Listen on :
Jeffrey Hull’s insights about leadership styles
Today’s conversation about leaders and their different leadership styles, wouldn’t be so interesting without the insights of Jeffrey Hull. He’s a clinical psychologist and an executive coach while being part of the faculty of Harvard Medical School and the Institute of coaching of Harvard. He spends most of his time doing executive coaching, working with fast-growing companies and start-ups. While coaching all these different organizations and persons over the last years, he noticed a change in leadership styles, from the old-fashioned authoritarian, directive leader to something else entirely. Combined with the refining of the science behind executive coaching and development, he knew he had to honor that change and write a book about it, which he called Flex.
From alpha leader to beta leader
Jeff saw that a lot of different leadership behaviors were starting to become very effective in companies. The rise of the millennial generation focused more on interconnectedness and networked organizational approaches, instead of the hierarchic and directive approach. Why you might ask? Because people started to understand that the traditional alpha leader – in all but automated or emergency situations – didn’t meet the criteria to lead a team or organization in these fast-changing, competitive and technological times. This doesn’t mean the alpha style isn’t viable at all. It means that alpha leaders should train and develop a more flexible style to get the best out of themselves and everyone else. Once you have trained these different leadership qualities, you can use the right approach for the right situation. Jeffrey used the great example of a surgeon, where on the operating table, you need to be very authoritarian and directive, but with the colleagues and the younger staff, you should listen more and be empathic. And using that flexibility to adapt your leadership style to each situation, is called beta leadership.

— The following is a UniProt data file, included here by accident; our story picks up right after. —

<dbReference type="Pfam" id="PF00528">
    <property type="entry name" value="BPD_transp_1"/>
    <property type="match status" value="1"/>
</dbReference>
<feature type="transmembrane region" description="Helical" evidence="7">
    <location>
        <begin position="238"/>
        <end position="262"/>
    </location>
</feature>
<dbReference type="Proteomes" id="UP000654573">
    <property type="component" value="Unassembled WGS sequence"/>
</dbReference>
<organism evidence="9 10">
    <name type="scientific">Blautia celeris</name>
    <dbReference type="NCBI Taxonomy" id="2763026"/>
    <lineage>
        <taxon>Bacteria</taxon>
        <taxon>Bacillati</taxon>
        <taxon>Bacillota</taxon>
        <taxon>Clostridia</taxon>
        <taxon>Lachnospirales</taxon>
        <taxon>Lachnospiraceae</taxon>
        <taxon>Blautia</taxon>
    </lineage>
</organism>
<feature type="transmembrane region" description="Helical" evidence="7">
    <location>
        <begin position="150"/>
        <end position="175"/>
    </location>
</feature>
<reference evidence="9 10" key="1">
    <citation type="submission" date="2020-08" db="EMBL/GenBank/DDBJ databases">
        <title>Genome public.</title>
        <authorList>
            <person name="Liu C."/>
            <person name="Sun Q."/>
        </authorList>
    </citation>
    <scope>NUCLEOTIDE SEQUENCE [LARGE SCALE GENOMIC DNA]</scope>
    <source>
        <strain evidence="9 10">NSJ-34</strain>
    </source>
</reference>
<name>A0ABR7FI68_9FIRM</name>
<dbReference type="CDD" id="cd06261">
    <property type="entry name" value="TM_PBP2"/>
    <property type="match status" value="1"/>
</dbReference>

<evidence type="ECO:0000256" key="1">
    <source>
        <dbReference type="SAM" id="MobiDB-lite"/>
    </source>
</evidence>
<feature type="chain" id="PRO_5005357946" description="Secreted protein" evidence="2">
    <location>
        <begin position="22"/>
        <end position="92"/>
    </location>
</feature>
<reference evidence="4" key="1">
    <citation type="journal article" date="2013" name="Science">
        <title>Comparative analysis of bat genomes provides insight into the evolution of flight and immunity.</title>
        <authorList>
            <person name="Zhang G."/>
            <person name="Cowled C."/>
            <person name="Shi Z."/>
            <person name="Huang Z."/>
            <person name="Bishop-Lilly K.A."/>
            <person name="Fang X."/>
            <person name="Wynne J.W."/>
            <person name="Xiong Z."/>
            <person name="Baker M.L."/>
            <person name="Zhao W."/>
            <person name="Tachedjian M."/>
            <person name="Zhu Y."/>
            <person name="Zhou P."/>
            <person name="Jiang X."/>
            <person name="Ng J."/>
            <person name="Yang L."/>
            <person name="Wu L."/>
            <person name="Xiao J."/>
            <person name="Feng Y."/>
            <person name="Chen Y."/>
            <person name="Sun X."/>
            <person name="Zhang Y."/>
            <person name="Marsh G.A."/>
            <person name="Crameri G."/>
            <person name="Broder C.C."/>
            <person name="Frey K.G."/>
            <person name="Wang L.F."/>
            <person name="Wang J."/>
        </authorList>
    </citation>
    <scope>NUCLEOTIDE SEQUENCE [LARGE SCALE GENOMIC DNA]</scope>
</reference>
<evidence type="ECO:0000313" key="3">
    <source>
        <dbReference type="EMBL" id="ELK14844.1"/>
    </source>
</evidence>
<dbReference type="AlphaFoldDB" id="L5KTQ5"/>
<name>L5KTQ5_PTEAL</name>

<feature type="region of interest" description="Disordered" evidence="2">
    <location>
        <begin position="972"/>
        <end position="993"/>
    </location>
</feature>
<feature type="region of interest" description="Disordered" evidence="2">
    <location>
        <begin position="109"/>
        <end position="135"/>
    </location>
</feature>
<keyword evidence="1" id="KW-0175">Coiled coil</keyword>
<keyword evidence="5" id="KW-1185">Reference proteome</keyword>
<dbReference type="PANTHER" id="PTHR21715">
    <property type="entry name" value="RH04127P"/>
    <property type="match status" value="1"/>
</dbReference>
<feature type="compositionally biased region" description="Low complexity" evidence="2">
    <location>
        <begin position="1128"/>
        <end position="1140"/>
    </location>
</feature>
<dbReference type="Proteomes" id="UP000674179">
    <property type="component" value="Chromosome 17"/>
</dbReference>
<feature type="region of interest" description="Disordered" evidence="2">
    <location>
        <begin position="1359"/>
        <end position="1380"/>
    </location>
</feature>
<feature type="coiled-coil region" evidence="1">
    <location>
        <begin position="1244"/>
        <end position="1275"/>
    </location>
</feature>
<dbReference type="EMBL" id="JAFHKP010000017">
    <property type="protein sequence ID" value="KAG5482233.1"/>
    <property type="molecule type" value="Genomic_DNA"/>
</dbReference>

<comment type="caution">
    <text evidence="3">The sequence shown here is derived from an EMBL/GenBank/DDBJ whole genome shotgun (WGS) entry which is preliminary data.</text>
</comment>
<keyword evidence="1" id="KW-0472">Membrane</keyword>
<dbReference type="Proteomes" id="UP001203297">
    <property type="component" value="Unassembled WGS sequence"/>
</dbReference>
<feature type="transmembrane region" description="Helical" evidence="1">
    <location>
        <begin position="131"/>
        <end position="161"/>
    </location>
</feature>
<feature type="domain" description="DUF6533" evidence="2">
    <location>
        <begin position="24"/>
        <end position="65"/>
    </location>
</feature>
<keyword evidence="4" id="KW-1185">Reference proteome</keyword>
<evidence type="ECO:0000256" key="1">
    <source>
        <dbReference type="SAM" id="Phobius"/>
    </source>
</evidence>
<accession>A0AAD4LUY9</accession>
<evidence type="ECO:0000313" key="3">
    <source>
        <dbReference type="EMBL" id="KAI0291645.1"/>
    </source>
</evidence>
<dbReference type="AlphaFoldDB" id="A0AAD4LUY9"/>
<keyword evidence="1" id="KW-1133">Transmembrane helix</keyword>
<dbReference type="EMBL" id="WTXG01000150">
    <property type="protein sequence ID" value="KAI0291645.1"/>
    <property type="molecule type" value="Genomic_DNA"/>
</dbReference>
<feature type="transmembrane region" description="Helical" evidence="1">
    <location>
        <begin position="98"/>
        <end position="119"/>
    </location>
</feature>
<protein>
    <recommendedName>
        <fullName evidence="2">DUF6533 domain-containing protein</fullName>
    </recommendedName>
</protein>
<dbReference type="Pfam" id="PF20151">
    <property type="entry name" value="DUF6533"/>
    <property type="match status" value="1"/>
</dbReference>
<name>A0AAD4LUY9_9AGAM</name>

The science behind good leadership
As Jeffrey has done a lot of research behind leadership and coaching, I was naturally wondering what sciences influence “good” leadership. It turns out that there are two components that make up the answer to my question.
The first component is the research itself, that focuses on determining the areas that leaders need to develop the most in order to become a good leader. These areas of development vary with different situations and different surroundings. The first component tries to answer the question: “What kind of leader should there be in situation x.”
The focus of the second component lies on what factors influence good leadership and what it means to be a good leader. In that area, there has been a lot of research on positive psychology using neuroscience. That research indicates that in order to motivate people, to inspire change, and become more effective in one’s work, the input you give, should be based on positivism, compassion, positive feedback, and motivation. Not on negativism.
Integration of technology
In order to deliver that positivism and compassion as a leader, we have to become closer to our human nature again, even when the world is changing towards a more digital world. People may fear that technology will replace leadership or coaching activities, but research has shown that these rising technologies are most effective when integrated effectively when you work with real people. The use of technology in coaching has a lot of benefits to support real human connections and relationships, but could never replace them. These human elements will always be a necessary element to create an environment that leverages the capabilities, the talents, the insights, the wisdom of everyone, to tackle really complex problems, that machines cannot (yet) solve. And in order to create that environment and this human connection, many leaders need to transition towards beta leadership. Jeffrey gave me an amazing trick to help alpha leaders transition.
Transition towards beta leadership